Young entrepreneur finds opportunity in pesticides

A sample of pesticides sold to famers. / Lydia Atieno.

Growing up, Jacques Habinshuti saw the struggles his parents and other farmers went through in an effort to acquire pesticides to control pests.

He experienced first-hand the effects of insects and other organisms to farmers’ productivity and concurrent losses.

This led him to seek a solution to put an end to the state of affairs.

The 23-year-old grew up in Karongi District, Western part of the country. The economy of the district relies on the cultivation of tea, coffee, maize, beans, Irish potatoes, banana plantation, and fruits.

His parents were framers mostly growing fruits and maize and relied on imported pesticide whose availability and affordability was often affected by prices and affordability.

Habinshuti’s dream was to venture into the production of locally made organic pesticides that would be easy to access as well as affordable for the entire community and impactful in preventing losses in the future.

Since he didn’t have enough capital, after high school, he borrowed some money from his elder brother, to open up a small shop within his area, selling foodstuff.

“I didn’t want to get a loan or burden my parents on getting the required capital. This made me come up with a way of saving money to achieve my dream,” he says.  

He started with few commodities, and as time went by, he grew his stock.

As luck would have it, his shop was the only one within his area, which made him popular with many frequent clients and consequently higher returns.

This, he said, helped him get a good number of customers and after only six months in operation, he was able to get some capital to start out what he wanted.

With a capital of Rwf 350, 000, he started making organic pesticide.

His organic pesticide utilizes tobacco and garlic as the main ingredients.

He gets these raw materials from planting them on his small piece of land, as well as buying some.

His production process involves harvesting, blending the ingredients, sorting residue, drying them before further processing the mixture to get the pesticide.

The business goes by the name NIGIRE HJ Company, based in Karongi District.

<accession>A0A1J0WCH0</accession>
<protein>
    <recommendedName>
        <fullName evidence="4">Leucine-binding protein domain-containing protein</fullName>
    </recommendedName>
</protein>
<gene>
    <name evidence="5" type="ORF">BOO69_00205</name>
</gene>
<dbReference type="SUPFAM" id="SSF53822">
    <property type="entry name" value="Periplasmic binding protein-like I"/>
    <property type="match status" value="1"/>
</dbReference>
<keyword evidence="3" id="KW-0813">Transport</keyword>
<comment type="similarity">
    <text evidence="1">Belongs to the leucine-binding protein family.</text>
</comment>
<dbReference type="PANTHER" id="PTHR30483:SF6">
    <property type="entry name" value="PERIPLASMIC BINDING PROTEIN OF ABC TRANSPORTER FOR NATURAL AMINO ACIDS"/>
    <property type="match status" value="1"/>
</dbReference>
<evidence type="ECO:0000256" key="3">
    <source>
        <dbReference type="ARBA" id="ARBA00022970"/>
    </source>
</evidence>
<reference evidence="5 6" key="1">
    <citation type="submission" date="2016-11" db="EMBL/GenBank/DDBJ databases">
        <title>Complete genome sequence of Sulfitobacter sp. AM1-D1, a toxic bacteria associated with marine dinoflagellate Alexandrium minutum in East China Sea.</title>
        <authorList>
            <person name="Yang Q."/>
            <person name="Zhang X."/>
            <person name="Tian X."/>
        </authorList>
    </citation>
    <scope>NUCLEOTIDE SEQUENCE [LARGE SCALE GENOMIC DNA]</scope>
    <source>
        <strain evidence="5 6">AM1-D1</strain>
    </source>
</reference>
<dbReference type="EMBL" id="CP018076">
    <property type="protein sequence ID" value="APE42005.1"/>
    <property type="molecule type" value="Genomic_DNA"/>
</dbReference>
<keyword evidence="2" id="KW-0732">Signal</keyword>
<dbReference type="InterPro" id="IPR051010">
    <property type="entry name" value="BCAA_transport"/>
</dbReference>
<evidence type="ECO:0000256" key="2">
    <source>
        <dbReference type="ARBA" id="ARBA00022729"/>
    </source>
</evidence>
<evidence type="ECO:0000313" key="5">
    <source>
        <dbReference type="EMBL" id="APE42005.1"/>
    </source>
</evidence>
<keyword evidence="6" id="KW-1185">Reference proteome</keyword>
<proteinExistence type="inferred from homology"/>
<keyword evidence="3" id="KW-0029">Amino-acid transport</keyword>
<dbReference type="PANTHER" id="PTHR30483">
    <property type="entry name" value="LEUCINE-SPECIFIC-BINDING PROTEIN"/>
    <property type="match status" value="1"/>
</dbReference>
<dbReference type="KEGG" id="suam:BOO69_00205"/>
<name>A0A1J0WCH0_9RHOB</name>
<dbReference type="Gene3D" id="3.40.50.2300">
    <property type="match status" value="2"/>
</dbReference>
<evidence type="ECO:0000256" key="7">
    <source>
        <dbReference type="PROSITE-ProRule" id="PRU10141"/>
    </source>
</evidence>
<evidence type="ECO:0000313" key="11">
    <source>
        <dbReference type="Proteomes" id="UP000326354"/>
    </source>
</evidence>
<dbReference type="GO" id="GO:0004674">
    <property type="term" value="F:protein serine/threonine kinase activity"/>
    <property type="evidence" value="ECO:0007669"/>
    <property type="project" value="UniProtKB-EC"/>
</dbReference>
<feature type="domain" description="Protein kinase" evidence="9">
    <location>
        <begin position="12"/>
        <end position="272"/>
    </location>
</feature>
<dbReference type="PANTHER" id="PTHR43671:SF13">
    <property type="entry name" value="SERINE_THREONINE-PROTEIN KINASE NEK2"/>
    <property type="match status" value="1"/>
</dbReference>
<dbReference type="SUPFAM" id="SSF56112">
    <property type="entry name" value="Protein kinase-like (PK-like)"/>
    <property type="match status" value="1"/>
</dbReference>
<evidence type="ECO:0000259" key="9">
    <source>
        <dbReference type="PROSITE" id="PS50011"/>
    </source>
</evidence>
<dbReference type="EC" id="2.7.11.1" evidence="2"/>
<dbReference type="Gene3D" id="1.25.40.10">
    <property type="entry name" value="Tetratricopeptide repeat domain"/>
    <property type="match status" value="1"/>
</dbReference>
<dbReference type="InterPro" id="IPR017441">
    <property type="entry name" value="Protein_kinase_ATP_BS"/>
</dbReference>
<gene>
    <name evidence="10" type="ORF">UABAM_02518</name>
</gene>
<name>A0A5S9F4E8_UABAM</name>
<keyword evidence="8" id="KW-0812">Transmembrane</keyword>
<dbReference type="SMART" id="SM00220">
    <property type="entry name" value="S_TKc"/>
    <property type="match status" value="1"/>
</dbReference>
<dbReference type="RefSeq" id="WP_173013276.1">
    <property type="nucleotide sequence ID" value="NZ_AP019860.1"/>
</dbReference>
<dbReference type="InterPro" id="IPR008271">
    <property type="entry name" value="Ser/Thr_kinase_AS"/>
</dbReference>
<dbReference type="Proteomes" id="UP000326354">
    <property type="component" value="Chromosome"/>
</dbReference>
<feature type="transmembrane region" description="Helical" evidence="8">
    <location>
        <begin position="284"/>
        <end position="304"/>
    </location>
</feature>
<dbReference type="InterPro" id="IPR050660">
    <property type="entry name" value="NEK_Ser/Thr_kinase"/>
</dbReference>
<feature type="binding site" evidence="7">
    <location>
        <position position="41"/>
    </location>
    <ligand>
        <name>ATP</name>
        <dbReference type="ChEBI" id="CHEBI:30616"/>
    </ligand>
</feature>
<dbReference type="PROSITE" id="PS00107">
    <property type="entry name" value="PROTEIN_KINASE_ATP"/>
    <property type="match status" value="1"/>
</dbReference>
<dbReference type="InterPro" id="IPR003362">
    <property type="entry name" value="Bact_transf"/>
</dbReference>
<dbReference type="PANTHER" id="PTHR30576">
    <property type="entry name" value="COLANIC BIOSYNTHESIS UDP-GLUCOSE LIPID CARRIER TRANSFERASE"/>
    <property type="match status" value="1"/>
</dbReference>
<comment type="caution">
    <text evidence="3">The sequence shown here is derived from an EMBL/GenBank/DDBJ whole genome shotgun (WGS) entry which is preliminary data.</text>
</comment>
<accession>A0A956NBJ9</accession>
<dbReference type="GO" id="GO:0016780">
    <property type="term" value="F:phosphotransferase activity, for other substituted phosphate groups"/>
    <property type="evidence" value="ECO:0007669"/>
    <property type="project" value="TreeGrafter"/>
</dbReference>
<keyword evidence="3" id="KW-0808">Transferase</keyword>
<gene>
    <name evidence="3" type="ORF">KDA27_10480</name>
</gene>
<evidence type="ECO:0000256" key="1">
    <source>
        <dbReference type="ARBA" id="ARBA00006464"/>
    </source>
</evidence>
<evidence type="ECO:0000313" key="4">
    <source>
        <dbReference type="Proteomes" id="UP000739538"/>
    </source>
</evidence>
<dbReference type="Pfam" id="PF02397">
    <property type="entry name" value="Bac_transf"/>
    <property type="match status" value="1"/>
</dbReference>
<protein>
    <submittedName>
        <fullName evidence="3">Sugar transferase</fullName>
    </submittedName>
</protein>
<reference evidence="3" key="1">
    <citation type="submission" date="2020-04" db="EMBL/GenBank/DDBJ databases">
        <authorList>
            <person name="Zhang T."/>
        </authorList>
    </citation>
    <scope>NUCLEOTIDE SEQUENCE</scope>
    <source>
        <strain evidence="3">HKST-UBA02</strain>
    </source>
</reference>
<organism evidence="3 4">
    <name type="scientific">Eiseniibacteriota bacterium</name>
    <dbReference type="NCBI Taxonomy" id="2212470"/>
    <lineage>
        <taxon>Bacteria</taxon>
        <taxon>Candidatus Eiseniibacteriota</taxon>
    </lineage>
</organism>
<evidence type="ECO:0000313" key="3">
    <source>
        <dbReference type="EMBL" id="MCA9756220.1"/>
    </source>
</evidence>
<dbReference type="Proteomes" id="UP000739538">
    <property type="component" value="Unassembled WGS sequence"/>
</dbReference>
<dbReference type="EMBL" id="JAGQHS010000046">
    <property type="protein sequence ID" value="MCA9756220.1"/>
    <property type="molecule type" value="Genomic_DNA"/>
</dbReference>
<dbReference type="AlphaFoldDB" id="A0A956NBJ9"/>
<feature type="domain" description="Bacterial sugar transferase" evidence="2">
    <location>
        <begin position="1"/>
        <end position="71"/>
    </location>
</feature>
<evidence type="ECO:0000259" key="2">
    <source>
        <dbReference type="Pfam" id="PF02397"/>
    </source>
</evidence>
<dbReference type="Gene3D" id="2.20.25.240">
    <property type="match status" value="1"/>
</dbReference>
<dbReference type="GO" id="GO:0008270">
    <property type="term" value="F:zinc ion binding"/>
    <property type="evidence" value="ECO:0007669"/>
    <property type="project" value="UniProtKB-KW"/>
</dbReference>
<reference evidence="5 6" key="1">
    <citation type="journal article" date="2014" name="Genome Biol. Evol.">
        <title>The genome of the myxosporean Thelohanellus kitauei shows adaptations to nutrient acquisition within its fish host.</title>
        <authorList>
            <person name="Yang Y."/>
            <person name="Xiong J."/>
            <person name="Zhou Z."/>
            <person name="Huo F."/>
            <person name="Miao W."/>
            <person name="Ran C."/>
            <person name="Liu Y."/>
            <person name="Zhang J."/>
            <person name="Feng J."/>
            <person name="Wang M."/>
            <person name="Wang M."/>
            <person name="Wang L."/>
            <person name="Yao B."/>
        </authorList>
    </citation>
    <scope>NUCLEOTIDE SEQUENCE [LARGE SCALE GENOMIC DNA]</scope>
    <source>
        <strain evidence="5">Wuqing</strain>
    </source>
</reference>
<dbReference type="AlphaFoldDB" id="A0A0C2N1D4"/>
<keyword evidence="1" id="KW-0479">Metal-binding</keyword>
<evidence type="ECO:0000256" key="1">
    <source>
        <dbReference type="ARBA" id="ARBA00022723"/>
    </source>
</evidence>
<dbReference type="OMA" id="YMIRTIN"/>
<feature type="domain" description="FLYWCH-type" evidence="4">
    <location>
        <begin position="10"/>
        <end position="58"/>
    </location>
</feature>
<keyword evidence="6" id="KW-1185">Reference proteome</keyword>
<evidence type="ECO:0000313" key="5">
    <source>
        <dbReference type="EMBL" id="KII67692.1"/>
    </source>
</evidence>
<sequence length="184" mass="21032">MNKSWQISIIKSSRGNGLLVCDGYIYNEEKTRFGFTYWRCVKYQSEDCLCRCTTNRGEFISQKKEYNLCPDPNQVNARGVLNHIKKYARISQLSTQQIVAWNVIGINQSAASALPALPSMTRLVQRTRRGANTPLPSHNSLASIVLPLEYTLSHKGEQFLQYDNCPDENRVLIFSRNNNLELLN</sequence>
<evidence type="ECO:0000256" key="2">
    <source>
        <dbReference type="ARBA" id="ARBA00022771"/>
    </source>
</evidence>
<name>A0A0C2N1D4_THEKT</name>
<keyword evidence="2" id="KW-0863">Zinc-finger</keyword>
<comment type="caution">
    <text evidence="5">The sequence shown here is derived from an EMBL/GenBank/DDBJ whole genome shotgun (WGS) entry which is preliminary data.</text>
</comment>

Previously, he said farmers had to pay relatively high prices for pesticides. For instance, a litre went for about Rwf 3,000. He sells the same quantity at half the price.

 At the same time, the pesticide was imported, which made it hard for most farmers to access it when needed.

From the business, he said he has been able to expand his shop, where he sells different types of products. 

The farmers, he said incur fewer losses because they have been able to manage their crops on time.

Apart from the community benefiting from pesticides, he is glad that he has been able to make a difference to some people within his locality through employment creation.  

“So far, I retained five young people, who help me with my daily activities and at the end of the day, they go home with at least Rwf 2ooo each,” he said.

He said that he has equipped them with the necessary skills which can help them start up their own business.

 He added that in the countryside, having an income-generating activity is one of the ways that can reduce the chances of the youth getting involved in vices such as drug abuse and crime.

Meanwhile, depending on the business, he said he gets a profit of Rwf 50,000 to Rwf 100,000 a month.

Habinshuti said lack of skills in his field is the main setback.  

One of the worker making final products ready for sell

Tobacco grown on his fram in Karongi District

Habinshuti sorting out raw materials before mixing them to make pesticide

editor@newtimesrwanda.com

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